By adopting the following strategies, you will be more likely to sell your timber or timberland and limit your losses while the market is down.

Quickly respond to what buyers need. The key to being successful in any business is to meet your customer's needs on a timely basis. Two methods that we have found to be successful during "bear" markets are to find purchasers that have a micro-niche and those with temporary shortages. For instance, we have been able to move some tracts of timber because we knew of a purchaser that needed low-grade hardwood sawtimber to meet a large contract that he had with a local industry. In addition, we have found that hardwood sawmills in Tennessee are currently experiencing a shortage for certain forest products and are still willing to pay a premium! We also know of at least three large industries that were so concerned about controlling Southern pine beetle on their own property that they failed to supply their chip-n-saw mills with adequate wood. This created a short-term demand in the middle of a downturn and allowed us to move some pine when others found it impossible.

Compromise. If you must move wood during a downturn, then you have to lower your expectations for price and how the timber is to be harvested. One of the easiest methods it to increase the length of time that you allow for your timber to be harvested. Most business people are inherently optimistic and buyers are often willing to speculate that prices will rebound sometime within the length of your contract. Therefore, they may be willing to pay more for contracts that allow them 18-24 months to harvest your timber than for the typical 12-month contract. If your property does not have access to a public road, you may consider providing an easement for your timber purchaser. This may make your tract more attractive to timber purchasers and help you to move your wood when others are unable. In addition, if you must sell your timber during a "bear" market, you will have to accept lower prices. However, you can maximize the amount that you receive for standing timber by applying the same marketing techniques used by forestry consultants while the market is good.

Cut your losses. To limit damage from Southern pine beetle, you may consider paying for the infested trees to be pushed down and piled. While this is a direct cost and no revenue for the trees pushed down is realized, it may save the remainder of your stand for times when the market improves. In addition, you may want to consider selling your timber on a "pay-as-cut" basis. Under this method of payment the buyer assumes less risk and may pass the savings along to you. However, the burden of risk is shifted from the buyer to you and you should not consider this method until you have consulted with a qualified resource professional with your best interest in mind.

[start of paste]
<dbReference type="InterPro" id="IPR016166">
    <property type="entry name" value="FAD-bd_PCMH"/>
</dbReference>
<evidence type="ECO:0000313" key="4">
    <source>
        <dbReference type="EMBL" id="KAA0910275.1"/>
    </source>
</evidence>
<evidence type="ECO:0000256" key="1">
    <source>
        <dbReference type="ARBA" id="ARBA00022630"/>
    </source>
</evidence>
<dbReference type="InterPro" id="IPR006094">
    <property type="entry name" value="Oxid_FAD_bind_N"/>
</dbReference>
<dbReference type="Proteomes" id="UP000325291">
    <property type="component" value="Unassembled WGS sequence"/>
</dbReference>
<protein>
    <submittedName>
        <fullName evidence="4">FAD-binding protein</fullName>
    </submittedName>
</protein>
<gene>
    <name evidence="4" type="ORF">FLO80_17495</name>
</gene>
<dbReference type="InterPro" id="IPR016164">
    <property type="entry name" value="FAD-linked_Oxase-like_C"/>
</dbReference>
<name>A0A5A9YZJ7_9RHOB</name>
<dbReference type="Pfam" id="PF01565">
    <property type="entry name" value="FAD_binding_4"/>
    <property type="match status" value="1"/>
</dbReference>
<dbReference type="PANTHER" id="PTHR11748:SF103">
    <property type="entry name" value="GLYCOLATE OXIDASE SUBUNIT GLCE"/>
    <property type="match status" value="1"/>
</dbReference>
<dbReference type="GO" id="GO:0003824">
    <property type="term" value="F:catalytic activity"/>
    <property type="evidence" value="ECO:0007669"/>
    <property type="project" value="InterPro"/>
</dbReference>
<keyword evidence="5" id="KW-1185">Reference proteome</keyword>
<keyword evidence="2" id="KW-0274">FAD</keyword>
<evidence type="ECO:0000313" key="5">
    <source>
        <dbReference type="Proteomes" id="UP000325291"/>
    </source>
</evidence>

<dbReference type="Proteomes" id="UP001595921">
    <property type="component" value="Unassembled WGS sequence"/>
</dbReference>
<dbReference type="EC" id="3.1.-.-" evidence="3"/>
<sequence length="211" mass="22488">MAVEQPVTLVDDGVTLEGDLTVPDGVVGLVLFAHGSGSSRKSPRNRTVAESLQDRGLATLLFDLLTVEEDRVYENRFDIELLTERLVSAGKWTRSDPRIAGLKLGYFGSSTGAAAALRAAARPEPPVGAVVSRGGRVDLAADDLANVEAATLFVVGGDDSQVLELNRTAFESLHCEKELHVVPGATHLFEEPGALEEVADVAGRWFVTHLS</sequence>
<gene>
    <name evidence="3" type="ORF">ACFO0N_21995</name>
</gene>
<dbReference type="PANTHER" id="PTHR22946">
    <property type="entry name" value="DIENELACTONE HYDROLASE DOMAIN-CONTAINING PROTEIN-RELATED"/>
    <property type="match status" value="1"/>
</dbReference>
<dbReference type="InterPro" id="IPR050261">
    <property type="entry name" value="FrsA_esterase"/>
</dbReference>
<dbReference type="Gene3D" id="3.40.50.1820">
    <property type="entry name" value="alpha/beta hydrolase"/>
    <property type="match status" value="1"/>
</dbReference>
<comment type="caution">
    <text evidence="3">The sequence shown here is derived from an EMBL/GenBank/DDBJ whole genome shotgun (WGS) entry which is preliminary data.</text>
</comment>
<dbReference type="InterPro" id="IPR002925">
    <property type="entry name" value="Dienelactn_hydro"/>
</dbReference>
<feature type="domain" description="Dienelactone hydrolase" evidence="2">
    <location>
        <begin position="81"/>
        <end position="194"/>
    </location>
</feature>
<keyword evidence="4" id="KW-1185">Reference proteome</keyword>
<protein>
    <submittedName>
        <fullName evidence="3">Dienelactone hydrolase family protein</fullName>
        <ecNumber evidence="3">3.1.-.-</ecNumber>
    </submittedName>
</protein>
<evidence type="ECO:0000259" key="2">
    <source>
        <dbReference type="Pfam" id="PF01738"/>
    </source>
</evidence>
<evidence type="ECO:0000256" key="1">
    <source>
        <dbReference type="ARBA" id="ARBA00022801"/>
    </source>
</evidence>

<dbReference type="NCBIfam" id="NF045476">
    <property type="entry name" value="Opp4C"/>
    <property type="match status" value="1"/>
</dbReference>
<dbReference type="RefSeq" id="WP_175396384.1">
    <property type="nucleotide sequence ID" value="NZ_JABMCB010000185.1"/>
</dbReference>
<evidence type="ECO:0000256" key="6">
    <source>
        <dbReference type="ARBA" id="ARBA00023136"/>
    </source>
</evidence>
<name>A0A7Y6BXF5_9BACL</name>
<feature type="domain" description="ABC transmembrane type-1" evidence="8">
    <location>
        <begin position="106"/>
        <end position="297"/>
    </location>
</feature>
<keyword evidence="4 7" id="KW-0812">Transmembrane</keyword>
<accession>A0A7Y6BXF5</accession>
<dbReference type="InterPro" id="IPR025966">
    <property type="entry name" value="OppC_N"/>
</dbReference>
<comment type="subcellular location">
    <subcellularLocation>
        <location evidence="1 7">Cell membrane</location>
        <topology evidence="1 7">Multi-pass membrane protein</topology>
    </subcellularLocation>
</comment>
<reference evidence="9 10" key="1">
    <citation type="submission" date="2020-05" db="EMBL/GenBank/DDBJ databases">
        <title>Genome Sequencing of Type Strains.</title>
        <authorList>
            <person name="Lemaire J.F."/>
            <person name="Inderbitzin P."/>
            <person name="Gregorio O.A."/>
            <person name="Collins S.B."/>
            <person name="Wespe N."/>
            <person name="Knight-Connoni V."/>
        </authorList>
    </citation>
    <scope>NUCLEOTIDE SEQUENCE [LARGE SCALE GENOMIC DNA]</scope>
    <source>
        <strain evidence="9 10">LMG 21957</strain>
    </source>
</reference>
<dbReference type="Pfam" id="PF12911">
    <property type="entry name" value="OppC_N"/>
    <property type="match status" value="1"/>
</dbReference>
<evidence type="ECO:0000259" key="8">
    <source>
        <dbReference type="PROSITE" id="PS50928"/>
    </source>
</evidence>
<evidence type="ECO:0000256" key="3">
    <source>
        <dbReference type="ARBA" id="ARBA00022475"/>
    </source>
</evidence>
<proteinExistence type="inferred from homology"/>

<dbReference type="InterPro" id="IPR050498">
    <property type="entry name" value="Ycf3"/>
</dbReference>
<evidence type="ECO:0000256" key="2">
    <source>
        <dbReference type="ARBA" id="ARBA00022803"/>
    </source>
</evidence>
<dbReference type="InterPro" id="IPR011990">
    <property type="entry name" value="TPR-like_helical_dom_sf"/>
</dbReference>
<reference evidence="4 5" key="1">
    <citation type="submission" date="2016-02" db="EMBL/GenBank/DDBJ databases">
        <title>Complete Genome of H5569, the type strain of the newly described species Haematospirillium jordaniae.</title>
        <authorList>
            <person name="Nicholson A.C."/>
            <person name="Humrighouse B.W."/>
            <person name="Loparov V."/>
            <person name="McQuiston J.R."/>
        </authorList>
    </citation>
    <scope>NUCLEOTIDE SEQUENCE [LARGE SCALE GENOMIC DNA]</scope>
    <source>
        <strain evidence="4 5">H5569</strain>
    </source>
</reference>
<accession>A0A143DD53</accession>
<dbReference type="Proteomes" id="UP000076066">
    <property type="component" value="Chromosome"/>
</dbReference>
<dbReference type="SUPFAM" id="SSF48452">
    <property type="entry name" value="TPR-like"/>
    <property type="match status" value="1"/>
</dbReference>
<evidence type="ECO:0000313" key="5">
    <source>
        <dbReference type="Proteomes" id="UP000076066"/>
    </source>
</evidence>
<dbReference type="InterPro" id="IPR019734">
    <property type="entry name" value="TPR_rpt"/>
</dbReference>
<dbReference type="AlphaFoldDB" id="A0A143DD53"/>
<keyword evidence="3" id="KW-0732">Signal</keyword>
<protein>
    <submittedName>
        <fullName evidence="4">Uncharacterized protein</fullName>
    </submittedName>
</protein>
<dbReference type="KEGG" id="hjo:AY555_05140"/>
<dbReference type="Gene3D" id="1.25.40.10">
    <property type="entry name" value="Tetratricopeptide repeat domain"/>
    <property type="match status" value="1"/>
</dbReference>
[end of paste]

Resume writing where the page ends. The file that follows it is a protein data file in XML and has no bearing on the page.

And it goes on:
Examine alternative sources of income. Regardless of the status of stumpage prices, you should consider alternative sources of income from your forestland. Prices paid for hunting and recreational uses of forestland are at an all-time high. These types of leases provide additional revenue during down times and reputable lessees can act as stewards of your resources. While one wouldn't want to sell the family farm off in parcels just because the timber market is down, if you have acquired forestland for investment purposes, now may be the time to sell. Many successful suburbanites are looking for forestland to purchase for the purposes of recreation and relaxation. This increase in demand equates to an increase in value for desirable rural forestland.


The future of the timber market for the Southeastern U.S. is uncertain. Most experts expect that prices will recover somewhat during 2002 with gradual increases possible in the succeeding years. However, the exponential price increases of the mid-late 1990s will probably not be experienced again during our lifetime. Despite these prognostications, forestland is still a good investment and by employing the above listed strategies, you can limit your losses and survive until the stumpage prices recover.